The complaint also alleges that a University of Miami doctor examined the detainees after the flight landed and noted that multiple deportees had injuries from being shackled for too long or too tightly. The doctor said others showed signs of being beaten, including one man with a broken arm, another with a broken hand, and one who suffered from a “likely” eye abrasion that had not been examined. The complaint also alleged that ICE was denying men basic confidential phone calls with their lawyers.

Another man, Agane Warsame, says that after guards began cursing at him, he demanded that they speak to him with basic decency. The complaint alleges the guard laughed at the idea.

“This is Glades County,” the guard allegedly replied. Warsame says a second guard joined in and called him a “nigger” and told him not to speak up.

On January 9, one Minnesota-based lawyer who toured Glades told Minnesota Public Radio that guards stomped on his client Mohamud Hassan’s back — intentionally choosing a spot where the man was still healing from back surgery. (ICE has denied these claims in court filings and instead reportedly alleges some men were placed in solitary confinement after assaulting guards.)

The new letter sent to members of Florida’s congressional delegation says the abuse has not stopped in the month since the complaint was filed. Lawyers for the group say some men have been trapped in solitary confinement for more than 30 days at a time. Last Tuesday, the lawyers also claim, two men were severely pepper-sprayed once more — including one man who says he was sprayed, began suffocating, and was then sprayed again as punishment for screaming, “I can’t breathe!”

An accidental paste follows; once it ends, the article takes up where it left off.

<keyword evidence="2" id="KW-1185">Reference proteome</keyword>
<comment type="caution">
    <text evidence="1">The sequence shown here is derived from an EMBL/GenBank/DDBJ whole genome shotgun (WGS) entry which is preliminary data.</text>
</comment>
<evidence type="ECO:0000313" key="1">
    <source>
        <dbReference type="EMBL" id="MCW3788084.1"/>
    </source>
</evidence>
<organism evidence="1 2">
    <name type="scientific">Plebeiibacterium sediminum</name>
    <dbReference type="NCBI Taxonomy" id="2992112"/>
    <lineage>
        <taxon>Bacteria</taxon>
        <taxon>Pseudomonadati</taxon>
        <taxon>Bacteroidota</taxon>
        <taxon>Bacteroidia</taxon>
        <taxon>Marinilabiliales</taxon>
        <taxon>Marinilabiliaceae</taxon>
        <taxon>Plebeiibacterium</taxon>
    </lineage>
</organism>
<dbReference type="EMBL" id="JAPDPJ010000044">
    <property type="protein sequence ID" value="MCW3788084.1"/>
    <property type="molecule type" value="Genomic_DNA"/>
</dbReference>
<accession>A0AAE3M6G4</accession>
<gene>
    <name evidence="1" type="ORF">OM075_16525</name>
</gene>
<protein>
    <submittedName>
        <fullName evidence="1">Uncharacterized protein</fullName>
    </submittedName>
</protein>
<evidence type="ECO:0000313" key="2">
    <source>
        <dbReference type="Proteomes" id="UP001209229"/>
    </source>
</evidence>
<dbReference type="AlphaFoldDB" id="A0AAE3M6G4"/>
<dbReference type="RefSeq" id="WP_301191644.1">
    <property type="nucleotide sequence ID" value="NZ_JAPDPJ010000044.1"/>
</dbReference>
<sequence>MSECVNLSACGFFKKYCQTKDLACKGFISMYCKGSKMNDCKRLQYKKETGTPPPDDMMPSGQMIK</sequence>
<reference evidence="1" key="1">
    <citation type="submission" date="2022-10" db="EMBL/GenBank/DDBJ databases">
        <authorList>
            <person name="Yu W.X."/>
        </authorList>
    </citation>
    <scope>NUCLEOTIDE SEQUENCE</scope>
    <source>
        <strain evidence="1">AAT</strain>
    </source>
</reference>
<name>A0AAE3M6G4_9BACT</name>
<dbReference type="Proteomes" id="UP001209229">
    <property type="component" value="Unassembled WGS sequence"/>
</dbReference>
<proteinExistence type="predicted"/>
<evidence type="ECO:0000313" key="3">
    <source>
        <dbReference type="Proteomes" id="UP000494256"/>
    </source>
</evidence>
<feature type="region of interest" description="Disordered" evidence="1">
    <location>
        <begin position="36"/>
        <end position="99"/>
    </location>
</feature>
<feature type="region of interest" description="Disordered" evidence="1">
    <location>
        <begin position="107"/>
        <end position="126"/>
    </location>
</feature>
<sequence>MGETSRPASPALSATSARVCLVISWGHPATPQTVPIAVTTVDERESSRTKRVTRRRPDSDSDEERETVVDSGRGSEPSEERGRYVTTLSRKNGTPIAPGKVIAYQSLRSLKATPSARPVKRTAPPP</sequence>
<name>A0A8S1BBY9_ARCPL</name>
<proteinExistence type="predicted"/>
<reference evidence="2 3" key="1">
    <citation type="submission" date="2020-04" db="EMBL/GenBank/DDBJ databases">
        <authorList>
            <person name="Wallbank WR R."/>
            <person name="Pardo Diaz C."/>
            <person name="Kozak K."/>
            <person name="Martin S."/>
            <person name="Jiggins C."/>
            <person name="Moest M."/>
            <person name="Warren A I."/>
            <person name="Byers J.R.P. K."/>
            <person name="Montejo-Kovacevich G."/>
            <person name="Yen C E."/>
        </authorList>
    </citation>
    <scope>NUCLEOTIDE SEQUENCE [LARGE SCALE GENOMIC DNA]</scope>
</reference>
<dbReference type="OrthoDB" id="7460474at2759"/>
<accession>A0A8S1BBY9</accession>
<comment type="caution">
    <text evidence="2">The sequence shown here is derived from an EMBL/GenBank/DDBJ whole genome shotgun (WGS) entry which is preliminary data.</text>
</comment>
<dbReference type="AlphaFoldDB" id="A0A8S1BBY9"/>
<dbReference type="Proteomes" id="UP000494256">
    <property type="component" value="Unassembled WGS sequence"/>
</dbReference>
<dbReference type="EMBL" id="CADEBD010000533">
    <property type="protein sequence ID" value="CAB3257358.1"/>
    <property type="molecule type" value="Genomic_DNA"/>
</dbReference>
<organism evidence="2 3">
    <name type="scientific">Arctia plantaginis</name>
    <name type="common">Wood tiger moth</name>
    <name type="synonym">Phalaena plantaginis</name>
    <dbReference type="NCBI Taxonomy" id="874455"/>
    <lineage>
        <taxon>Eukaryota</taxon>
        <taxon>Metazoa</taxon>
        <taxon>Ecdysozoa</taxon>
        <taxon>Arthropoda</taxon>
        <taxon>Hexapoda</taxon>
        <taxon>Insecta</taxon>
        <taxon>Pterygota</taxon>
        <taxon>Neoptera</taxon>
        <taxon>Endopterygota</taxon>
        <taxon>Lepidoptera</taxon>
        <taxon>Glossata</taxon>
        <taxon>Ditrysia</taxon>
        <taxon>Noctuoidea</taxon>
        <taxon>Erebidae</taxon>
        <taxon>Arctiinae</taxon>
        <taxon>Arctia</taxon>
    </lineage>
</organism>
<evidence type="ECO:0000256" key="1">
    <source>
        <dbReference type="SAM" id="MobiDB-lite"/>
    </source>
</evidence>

“These practices must end,” the lawyers wrote yesterday. “We are calling on your offices, and the others that are copied with this letter, for an investigation into the abuse of immigration detainees at the Glades Detention Center.”

Diaspora

Somali Man charged the deaths of 4 in fatal I-55 accident

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STAUTON, IL – A Colorado truck driver has been charged following an investigation into a multi-vehicle accident that killed 4 people and injured 11 others. Mohamed Jama, 54, of Greeley, Colorado, turned himself in to the Madison County Jail Monday.

The accident happened on southbound I-55 in Madison County on November 21, 2017.

The fatal accident killed 2 sisters, Madisen and Hailey Bertels and a friend, Tori Carroll, and an out of state woman, Vivian Vu in another vehicle.

Authorities say the accident occurred when a tractor-trailer driven by Mohamed Jama failed to slow down and stop for cars in front of him in a construction zone.

By the time it was all over, 7 vehicles were damaged and the people inside them injured or killed.

The sisters attended high school in Staunton.

The deaths deeply touched Staunton where people knew the young women or knew people who were their friends. Many in town were still grieving the loss. Matthew Batson said, “I’ll hear stories about them all the time, even though it’s been five months? Yes, it’s a lasting effect.”